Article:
In a good place in both his basketball and music careers, there’s not much that can keep a smile off Stephen Jackson’s face these days.
Three days into his first Spurs’ training camp since 2002, Jackson wants the world to remember his new rap album drops at the end of the month.
“’Jack of All Trades’ coming Oct. 30,” he bellows to anyone within earshot at the team’s practice facility. “Be looking out for it. On iTunes and your nearest Best Buy. Go get it.”
Only one thing could make Jackson’s professional life better: An extension of his contract, worth $10 million in its final season.
“I want it, but I can’t control it,” Jackson said, toweling sweat off his face after Tuesday’s practice. “Every day when I walk in here I’m hoping they’ll call me in and say, ‘Jack, here’s your extension.’
“I think I deserve it, but at the end of the day I’m still happy to be here and all I can worry about is what I can control, and that’s my play.”
He should not be surprised the call hasn’t come. When he returned to the Spurs last season in a mid-March in a trade that sent Richard Jefferson to Golden State, coach and president of basketball operations Gregg Popovich alerted him an extension was not in the offing.
Given that the swingman practically forced the Bucks to trade him to the Warriors last season by declaring it “mandatory” they extend his deal, his promise to earn a new contract from the Spurs through his play qualifies as professional enlightenment.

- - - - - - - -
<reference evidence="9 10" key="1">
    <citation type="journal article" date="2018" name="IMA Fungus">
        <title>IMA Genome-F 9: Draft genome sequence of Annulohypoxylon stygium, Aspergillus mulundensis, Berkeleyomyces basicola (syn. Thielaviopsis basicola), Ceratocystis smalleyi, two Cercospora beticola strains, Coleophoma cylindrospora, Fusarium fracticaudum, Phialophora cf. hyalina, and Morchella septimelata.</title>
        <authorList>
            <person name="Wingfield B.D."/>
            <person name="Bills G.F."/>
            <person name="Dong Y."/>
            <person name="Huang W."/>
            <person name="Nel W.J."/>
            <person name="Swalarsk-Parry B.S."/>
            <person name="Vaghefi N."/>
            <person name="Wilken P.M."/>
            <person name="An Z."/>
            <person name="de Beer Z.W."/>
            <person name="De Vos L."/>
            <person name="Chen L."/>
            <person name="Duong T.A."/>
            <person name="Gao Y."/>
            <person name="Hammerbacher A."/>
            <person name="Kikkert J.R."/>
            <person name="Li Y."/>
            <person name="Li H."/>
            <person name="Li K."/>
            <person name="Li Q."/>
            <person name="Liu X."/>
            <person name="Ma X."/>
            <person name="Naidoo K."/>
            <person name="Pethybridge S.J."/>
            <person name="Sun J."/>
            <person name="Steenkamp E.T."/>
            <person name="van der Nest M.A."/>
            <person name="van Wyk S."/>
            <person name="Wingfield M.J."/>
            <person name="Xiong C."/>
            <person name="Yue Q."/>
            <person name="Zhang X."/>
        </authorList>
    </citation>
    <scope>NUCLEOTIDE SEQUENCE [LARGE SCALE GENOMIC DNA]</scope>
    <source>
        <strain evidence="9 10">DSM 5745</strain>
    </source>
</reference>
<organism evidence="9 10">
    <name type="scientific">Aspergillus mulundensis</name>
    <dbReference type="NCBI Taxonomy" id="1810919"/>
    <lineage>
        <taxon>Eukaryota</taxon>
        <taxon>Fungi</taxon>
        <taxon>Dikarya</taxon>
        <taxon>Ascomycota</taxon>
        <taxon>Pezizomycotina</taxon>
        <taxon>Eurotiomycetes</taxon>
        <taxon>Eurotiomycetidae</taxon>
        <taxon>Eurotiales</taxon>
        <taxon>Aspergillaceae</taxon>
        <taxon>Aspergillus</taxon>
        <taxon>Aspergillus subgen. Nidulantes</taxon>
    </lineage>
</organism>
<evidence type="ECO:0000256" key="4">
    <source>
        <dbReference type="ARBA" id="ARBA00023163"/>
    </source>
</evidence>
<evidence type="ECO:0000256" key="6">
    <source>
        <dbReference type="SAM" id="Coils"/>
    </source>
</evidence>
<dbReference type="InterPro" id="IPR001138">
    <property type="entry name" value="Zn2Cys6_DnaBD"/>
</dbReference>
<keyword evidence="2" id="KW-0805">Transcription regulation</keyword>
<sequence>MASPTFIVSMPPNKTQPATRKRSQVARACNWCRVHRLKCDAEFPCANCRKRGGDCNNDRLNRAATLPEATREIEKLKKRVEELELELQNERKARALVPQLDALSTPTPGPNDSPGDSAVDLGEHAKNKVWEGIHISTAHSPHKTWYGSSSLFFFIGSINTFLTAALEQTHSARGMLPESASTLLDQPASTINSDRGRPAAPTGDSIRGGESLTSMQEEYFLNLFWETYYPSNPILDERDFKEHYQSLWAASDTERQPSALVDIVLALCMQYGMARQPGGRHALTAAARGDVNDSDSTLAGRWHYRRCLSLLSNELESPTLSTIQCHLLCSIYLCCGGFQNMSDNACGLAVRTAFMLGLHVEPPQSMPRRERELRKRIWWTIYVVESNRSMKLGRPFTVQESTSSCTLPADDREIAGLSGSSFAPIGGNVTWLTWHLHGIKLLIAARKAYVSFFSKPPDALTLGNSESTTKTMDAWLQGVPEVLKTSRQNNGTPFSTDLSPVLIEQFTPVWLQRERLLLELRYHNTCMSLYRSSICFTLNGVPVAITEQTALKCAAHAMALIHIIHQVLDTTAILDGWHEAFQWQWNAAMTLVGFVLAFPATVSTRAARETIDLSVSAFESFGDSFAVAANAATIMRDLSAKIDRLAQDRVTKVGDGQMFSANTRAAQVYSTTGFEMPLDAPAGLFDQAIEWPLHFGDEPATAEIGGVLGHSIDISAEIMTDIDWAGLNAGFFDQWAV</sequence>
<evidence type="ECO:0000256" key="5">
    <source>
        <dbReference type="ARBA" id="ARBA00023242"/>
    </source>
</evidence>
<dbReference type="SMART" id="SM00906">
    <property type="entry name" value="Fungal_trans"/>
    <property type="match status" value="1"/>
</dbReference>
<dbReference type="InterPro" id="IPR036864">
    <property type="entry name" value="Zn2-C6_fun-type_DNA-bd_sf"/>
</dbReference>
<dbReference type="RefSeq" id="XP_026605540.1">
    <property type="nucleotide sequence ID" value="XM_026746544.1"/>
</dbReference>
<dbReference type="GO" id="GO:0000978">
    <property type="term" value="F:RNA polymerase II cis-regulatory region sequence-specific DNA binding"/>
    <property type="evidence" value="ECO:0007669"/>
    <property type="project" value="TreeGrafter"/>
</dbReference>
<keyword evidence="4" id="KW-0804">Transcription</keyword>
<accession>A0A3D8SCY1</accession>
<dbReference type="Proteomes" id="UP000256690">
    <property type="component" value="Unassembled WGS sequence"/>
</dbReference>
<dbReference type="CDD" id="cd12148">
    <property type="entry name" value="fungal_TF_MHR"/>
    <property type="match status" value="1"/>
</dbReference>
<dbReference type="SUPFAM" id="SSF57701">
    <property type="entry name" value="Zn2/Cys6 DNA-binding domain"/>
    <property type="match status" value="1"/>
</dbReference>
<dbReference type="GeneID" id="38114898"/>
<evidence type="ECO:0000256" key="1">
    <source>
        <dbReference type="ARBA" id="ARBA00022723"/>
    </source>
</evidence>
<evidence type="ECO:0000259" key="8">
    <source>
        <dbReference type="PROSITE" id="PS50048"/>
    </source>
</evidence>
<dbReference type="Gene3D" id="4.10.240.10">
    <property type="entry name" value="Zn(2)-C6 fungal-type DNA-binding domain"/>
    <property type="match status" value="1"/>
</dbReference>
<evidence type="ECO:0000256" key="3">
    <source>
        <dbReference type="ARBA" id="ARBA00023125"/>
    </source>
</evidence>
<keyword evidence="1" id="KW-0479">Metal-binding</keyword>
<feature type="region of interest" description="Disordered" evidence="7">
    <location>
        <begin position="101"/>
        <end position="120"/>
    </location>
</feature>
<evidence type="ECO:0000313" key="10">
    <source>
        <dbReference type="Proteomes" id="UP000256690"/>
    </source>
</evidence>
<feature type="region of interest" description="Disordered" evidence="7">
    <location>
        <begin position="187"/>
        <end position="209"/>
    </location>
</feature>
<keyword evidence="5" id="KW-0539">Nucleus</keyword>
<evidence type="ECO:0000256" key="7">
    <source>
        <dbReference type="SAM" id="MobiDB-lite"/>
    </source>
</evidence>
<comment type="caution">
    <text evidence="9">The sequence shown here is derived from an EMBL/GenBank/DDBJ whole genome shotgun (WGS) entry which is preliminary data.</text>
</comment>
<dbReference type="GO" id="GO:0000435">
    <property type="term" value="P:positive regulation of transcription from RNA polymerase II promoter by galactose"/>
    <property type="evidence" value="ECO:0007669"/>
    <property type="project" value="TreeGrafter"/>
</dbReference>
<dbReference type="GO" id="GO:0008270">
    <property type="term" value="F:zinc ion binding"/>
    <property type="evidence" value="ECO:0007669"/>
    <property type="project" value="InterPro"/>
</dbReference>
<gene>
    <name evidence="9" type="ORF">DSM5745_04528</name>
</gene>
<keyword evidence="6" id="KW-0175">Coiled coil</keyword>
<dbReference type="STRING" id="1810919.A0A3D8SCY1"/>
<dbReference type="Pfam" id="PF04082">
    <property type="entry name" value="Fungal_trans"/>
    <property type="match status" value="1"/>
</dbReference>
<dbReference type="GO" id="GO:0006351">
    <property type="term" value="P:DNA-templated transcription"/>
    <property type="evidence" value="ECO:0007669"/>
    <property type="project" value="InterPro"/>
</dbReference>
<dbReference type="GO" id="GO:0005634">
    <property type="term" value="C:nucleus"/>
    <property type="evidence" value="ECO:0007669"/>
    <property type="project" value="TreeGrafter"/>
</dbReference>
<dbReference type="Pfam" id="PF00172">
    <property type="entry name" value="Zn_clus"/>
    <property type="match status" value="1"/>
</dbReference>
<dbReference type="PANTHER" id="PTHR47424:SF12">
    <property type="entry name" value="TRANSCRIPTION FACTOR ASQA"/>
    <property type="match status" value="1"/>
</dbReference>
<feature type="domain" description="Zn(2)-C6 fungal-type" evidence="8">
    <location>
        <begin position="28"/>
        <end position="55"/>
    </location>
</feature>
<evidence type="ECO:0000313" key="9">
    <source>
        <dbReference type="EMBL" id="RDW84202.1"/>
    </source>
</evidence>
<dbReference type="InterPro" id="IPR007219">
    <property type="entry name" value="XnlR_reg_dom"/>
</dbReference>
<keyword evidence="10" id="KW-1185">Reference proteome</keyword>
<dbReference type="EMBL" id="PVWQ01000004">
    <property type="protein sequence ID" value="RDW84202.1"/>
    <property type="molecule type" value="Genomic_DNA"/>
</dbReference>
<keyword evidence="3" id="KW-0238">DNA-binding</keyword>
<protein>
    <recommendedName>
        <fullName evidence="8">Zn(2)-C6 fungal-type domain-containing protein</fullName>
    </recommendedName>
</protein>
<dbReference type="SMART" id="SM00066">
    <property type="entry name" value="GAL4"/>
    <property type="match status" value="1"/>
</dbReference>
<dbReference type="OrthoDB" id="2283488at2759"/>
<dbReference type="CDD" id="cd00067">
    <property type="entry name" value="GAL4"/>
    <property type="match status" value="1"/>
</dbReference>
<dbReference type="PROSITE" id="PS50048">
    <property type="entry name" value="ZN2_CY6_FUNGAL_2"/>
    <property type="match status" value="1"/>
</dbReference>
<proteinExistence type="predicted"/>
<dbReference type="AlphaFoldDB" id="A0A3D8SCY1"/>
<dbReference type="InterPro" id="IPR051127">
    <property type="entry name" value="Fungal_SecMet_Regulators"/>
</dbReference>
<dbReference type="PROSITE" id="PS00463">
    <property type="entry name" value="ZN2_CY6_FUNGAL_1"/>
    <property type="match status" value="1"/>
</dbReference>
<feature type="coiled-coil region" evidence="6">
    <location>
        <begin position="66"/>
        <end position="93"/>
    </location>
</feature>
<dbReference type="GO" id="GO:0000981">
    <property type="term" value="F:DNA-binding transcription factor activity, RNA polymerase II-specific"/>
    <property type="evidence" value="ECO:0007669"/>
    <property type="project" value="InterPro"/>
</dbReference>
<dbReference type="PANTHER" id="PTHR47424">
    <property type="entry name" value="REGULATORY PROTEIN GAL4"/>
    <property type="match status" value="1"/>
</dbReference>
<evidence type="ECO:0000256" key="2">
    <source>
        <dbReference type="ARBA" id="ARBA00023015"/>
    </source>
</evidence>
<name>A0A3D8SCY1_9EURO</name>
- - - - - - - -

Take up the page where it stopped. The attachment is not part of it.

Jackson also is content with an off-the-bench role, anxious to see how things shake out on a roster loaded with talented wing players.
“At the end of the day we know Pop will do the best job of getting the guys on the court to win the game,” he said. “As far as roles, the guys who have been here know our roles and we kind of expect the same type of situation next year. I don’t expect to start and I really don’t want to. I enjoyed my role last year. We love our roles and just want to be a better team than last year.”
At age 34, could maturity finally have caught up with Jackson’s exuberance?
“He’ll come off the bench, he knows that,” Popovich said. “At this stage of his career, he understands what makes teams tick and how rotations work and how teams are put together.
Just like Manu (Ginobili) has come off the bench quite often, Jack understands that.”
Mostly, Popovich is optimistic that having Jackson from the first day of training camp will produce optimal results.
“I think more than anything, it’s about him being healthy, being in great shape,” Popovich said. “He knows our system really well, since he was already here. I think easing into things is going to benefit him, rather than jumping in like last year and having to get going off the bat.
It kind of put him behind the curve, I thought.
“Being able to do this at a decent pace will help him be more valuable to us.”
Jackson averaged 8.9 points, 3.9 rebounds and two assists in 21 regular-season games with the Spurs last season. His role expanded in the playoffs, especially the final four games of the Western Conference finals, when he made 15 of 21 3-pointers and averaged 15.8 points in just under 27 minutes a game.
When Popovich forced his players to re-watch the lowlights of their series collapse against the Thunder on media day, Jackson cringed right along with every example the coach had picked out from Games 3 through 6, but with the knowledge he had been at his best as pressure mounted.
“He wasn’t calling my name too much,” Jackson said. “I had a decent series so he wasn’t singling me out. It was tough because we’re not a team known not to finish. We were up 2-0.
We didn’t finish that series. I watch that series all the time and I’m still upset about it.” Spurs Nation